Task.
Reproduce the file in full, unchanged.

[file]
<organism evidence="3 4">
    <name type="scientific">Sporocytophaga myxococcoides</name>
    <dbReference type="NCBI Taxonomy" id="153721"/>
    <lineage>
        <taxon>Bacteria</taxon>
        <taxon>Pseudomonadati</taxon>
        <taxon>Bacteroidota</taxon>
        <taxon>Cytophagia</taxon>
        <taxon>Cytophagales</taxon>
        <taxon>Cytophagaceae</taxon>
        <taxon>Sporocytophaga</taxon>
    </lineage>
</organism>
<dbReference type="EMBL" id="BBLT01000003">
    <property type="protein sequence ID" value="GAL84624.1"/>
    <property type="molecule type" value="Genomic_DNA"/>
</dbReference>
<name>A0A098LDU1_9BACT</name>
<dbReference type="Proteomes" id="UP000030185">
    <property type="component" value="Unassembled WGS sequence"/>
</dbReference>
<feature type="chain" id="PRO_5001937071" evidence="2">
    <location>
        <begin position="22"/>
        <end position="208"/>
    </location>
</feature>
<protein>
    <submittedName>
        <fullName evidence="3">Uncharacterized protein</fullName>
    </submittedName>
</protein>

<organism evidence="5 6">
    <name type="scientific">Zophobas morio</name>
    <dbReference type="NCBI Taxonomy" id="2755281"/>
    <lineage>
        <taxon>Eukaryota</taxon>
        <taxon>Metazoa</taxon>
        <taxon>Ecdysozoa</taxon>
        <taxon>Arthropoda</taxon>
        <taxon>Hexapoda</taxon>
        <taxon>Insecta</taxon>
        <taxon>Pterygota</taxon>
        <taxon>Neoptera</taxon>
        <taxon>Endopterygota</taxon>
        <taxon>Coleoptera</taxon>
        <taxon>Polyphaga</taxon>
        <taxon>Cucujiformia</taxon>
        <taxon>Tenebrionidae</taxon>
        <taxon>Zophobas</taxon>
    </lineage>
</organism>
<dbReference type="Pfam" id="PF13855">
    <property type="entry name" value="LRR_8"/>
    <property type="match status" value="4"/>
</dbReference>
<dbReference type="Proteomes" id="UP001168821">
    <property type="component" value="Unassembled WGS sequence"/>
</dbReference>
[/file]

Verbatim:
<organism evidence="3 4">
    <name type="scientific">Sporocytophaga myxococcoides</name>
    <dbReference type="NCBI Taxonomy" id="153721"/>
    <lineage>
        <taxon>Bacteria</taxon>
        <taxon>Pseudomonadati</taxon>
        <taxon>Bacteroidota</taxon>
        <taxon>Cytophagia</taxon>
        <taxon>Cytophagales</taxon>
        <taxon>Cytophagaceae</taxon>
        <taxon>Sporocytophaga</taxon>
    </lineage>
</organism>
<dbReference type="EMBL" id="BBLT01000003">
    <property type="protein sequence ID" value="GAL84624.1"/>
    <property type="molecule type" value="Genomic_DNA"/>
</dbReference>
<name>A0A098LDU1_9BACT</name>
<dbReference type="Proteomes" id="UP000030185">
    <property type="component" value="Unassembled WGS sequence"/>
</dbReference>
<feature type="chain" id="PRO_5001937071" evidence="2">
    <location>
        <begin position="22"/>
        <end position="208"/>
    </location>
</feature>
<protein>
    <submittedName>
        <fullName evidence="3">Uncharacterized protein</fullName>
    </submittedName>
</protein>

<organism evidence="5 6">
    <name type="scientific">Zophobas morio</name>
    <dbReference type="NCBI Taxonomy" id="2755281"/>
    <lineage>
        <taxon>Eukaryota</taxon>
        <taxon>Metazoa</taxon>
        <taxon>Ecdysozoa</taxon>
        <taxon>Arthropoda</taxon>
        <taxon>Hexapoda</taxon>
        <taxon>Insecta</taxon>
        <taxon>Pterygota</taxon>
        <taxon>Neoptera</taxon>
        <taxon>Endopterygota</taxon>
        <taxon>Coleoptera</taxon>
        <taxon>Polyphaga</taxon>
        <taxon>Cucujiformia</taxon>
        <taxon>Tenebrionidae</taxon>
        <taxon>Zophobas</taxon>
    </lineage>
</organism>
<dbReference type="Pfam" id="PF13855">
    <property type="entry name" value="LRR_8"/>
    <property type="match status" value="4"/>
</dbReference>
<dbReference type="Proteomes" id="UP001168821">
    <property type="component" value="Unassembled WGS sequence"/>
</dbReference>